A makeup artist touched up Steyer’s face, and he stood in front of the Valero tanker reading the script from a teleprompter, as Margolis shouted instructions. “Less angry, more factual,” he said. “More in sorrow than in anger.” After two dozen takes and some B-roll of Steyer floating past the refineries looking at pipelines, they were finished. The ad followed Steyer and Lehane’s California formula: foreign oil from Canada was being sold to foreign refiners in the Gulf and shipped to China, while the oil companies profited.
As political theatre, it was a pretty good ad. Steyer appeared honest and confident[…]
And he’s also pulling political stunts to draw attention, such as buying a “clean energy barn” to put in the path of Keystone XL.
Despite his environmental activism, he is still a businessman. Until recently, he had invested in several fossil fuel companies, including one that had planned to build a pipeline similar to Keystone XL, according to the New Yorker. (He only agreed to divest once Republicans pointed out the hypocrisy of such investments.)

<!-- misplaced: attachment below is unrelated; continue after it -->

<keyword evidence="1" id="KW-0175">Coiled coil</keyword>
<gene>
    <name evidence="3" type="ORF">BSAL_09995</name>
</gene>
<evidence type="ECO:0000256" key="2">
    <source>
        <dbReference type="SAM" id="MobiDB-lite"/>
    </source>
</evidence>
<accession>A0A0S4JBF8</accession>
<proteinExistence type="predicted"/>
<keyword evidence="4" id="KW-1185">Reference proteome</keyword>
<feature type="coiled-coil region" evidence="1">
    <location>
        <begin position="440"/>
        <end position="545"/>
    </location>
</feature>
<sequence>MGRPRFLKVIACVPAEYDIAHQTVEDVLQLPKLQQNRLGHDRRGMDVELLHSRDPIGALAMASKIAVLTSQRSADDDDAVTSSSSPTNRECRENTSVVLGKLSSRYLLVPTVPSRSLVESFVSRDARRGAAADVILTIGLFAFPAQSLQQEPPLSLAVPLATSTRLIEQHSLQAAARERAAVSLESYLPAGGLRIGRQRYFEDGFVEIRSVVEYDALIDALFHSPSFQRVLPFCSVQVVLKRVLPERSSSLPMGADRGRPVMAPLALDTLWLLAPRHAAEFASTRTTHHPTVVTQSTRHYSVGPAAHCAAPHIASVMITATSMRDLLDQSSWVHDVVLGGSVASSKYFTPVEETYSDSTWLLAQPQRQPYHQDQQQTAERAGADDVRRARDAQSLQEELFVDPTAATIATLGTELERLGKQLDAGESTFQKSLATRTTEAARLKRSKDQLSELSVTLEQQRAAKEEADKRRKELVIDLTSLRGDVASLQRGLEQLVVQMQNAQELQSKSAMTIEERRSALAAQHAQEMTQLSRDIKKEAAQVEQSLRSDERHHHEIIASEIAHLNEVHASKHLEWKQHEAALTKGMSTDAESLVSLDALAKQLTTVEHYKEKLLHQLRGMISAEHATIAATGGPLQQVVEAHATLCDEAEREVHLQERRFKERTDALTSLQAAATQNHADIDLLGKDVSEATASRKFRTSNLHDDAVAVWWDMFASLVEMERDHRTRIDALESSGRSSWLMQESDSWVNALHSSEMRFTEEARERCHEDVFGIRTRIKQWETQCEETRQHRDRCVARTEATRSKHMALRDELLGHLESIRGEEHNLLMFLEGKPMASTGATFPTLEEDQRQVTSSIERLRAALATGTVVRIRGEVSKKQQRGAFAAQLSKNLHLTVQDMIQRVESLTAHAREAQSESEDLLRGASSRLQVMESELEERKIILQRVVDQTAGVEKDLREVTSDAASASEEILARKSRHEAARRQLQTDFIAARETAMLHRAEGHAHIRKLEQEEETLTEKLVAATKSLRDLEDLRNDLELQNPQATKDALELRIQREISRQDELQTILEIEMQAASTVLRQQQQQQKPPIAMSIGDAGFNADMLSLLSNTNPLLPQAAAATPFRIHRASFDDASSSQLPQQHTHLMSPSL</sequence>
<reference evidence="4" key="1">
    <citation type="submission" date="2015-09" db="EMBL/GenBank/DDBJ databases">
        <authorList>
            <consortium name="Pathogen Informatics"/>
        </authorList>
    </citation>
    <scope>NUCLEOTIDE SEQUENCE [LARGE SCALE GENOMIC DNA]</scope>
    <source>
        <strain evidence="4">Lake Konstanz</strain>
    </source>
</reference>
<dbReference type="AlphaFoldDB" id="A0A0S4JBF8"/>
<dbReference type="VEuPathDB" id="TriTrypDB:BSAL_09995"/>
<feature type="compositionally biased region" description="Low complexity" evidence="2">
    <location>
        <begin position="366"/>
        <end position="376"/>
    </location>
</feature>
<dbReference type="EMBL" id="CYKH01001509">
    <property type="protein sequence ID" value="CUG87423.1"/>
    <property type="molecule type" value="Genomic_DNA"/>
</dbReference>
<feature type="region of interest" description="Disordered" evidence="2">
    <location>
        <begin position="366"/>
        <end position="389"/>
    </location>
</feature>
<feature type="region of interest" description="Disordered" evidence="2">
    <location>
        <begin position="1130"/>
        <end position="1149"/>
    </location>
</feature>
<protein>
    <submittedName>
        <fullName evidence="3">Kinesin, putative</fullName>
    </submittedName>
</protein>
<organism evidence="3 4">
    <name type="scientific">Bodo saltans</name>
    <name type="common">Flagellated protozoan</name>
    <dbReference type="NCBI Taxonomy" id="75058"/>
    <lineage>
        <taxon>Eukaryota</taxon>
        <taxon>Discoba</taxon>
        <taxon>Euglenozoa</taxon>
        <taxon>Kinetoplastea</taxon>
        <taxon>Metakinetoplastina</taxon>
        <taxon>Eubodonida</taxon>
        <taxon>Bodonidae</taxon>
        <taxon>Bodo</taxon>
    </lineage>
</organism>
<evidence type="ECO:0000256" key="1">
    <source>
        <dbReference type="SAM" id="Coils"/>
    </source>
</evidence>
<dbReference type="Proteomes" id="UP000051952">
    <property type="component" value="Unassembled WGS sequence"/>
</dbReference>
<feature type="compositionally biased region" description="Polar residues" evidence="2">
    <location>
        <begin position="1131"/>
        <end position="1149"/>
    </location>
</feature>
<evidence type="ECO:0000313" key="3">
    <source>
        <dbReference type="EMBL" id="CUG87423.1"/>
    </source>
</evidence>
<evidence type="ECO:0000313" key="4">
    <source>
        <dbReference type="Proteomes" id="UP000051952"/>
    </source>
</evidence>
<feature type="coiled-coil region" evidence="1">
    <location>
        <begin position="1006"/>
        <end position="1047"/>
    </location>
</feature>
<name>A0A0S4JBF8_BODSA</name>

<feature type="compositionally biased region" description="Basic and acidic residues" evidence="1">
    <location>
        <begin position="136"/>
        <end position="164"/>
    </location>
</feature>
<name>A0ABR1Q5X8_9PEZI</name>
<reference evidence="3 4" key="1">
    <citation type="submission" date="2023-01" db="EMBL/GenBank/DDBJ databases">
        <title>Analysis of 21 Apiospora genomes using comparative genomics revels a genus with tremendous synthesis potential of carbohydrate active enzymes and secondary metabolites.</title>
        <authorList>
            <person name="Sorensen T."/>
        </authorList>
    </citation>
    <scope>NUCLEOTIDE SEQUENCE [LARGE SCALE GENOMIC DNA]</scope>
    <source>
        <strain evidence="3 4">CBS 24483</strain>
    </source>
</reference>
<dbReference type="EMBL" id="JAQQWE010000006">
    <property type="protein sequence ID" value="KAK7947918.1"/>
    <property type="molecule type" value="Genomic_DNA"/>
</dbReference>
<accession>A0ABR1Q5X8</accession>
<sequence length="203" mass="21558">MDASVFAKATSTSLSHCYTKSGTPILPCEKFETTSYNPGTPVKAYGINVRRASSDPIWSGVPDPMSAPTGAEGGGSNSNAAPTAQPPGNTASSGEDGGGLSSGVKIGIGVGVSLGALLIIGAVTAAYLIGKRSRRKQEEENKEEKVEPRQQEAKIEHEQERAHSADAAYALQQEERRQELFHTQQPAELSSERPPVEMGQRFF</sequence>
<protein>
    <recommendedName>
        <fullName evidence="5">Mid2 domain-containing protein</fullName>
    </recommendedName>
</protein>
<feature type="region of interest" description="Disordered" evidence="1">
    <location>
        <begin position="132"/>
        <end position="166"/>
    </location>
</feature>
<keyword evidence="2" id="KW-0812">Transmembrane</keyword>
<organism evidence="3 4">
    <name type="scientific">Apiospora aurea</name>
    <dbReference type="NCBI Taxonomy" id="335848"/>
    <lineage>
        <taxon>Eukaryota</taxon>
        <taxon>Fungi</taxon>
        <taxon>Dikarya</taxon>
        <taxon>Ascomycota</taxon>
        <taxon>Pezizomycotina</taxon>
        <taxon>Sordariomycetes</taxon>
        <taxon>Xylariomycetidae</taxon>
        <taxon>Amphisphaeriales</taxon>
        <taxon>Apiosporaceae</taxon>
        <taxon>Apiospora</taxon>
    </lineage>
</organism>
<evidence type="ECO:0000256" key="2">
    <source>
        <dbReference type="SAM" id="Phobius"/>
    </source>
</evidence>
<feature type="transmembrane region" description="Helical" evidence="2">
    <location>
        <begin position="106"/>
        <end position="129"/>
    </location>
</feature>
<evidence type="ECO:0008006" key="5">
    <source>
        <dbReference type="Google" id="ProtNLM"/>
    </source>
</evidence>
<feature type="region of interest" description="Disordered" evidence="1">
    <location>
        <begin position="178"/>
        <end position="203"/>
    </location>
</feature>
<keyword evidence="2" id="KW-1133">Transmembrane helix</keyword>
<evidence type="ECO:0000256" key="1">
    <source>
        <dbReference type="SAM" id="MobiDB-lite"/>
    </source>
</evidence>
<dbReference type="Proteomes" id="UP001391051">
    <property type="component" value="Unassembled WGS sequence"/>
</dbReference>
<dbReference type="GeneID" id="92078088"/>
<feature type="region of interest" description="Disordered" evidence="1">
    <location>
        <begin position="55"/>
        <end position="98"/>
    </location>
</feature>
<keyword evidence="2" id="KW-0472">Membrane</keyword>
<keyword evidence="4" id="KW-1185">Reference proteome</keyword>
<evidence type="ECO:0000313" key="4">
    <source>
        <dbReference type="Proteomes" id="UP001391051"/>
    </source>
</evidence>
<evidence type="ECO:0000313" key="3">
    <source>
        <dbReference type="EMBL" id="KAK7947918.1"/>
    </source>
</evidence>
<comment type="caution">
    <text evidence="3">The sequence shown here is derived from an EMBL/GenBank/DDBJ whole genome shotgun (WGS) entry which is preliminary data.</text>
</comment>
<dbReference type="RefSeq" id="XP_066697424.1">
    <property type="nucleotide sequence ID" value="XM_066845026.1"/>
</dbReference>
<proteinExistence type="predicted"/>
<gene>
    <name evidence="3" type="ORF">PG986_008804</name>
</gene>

Still, Steyer’s future as a potential political star is bright — and mostly limited by his own decisions.
But what does he want?
Steyer’s political ambition is obvious, though he will soon have to start making choices about where to go from funding ballot propositions and activist campaigns. As a politically conscious billionaire, he has two options. He can go the way of the Charles and David Koch, who spend heavily in politics without running themselves. Or Steyer could become a politician himself, as Michael Bloomberg has.
He hasn’t announced any plans to run for office. But given his decision to place his face — and not just his money — at the front of his campaign against Keystone XL, it’s clear where his activism is headed.
Jerry Brown would be wise to take note.